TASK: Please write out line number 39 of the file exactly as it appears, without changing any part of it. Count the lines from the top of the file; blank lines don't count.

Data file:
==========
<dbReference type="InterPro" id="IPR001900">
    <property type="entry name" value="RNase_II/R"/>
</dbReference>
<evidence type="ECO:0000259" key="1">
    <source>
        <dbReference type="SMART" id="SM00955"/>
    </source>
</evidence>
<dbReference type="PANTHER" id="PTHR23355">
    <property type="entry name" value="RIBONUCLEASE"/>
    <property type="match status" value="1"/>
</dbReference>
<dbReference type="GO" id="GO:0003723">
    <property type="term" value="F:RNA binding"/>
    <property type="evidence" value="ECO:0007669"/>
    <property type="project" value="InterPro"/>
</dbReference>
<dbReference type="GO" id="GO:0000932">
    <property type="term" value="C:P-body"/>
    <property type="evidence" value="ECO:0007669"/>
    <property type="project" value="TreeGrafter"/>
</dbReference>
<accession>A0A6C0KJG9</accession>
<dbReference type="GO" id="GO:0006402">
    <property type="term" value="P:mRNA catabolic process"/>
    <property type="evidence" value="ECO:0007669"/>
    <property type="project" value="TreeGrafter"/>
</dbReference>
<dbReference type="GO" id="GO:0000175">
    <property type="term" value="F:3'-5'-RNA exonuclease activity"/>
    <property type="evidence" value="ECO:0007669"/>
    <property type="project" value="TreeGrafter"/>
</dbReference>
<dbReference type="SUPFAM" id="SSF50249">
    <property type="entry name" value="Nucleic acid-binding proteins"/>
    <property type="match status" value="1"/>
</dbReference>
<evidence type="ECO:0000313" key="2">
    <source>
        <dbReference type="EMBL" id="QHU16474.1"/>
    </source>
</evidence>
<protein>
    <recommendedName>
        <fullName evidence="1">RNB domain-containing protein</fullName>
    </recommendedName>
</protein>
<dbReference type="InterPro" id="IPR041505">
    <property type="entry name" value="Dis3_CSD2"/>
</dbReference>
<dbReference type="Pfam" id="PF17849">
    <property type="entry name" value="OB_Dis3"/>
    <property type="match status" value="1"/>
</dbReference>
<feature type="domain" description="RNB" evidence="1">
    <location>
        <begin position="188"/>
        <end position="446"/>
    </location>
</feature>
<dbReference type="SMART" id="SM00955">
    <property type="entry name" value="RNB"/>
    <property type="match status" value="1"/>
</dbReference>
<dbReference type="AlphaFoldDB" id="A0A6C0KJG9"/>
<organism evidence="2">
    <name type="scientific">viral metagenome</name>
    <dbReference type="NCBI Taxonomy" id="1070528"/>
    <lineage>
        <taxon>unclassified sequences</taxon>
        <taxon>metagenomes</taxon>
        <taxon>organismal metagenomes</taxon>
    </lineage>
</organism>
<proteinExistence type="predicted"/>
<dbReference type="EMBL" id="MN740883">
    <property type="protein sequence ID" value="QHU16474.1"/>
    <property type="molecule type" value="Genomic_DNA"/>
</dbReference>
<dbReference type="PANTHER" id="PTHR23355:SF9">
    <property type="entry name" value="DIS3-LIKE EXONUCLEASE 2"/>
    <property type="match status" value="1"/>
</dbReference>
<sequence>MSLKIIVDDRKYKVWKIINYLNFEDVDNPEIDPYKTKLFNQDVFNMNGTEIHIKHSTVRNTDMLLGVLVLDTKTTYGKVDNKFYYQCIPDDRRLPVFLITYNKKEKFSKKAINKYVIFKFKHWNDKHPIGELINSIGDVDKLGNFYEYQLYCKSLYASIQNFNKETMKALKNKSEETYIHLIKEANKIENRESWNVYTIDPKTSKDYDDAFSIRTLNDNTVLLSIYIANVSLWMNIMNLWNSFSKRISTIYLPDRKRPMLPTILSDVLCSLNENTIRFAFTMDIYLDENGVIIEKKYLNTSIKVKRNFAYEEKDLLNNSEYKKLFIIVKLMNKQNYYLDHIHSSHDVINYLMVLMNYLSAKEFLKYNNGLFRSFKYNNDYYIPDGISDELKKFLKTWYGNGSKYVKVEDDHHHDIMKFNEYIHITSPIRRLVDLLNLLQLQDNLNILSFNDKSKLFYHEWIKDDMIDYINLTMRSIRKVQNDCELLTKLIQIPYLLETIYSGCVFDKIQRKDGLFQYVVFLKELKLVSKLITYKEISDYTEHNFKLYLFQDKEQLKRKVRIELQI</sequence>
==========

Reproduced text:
    <source>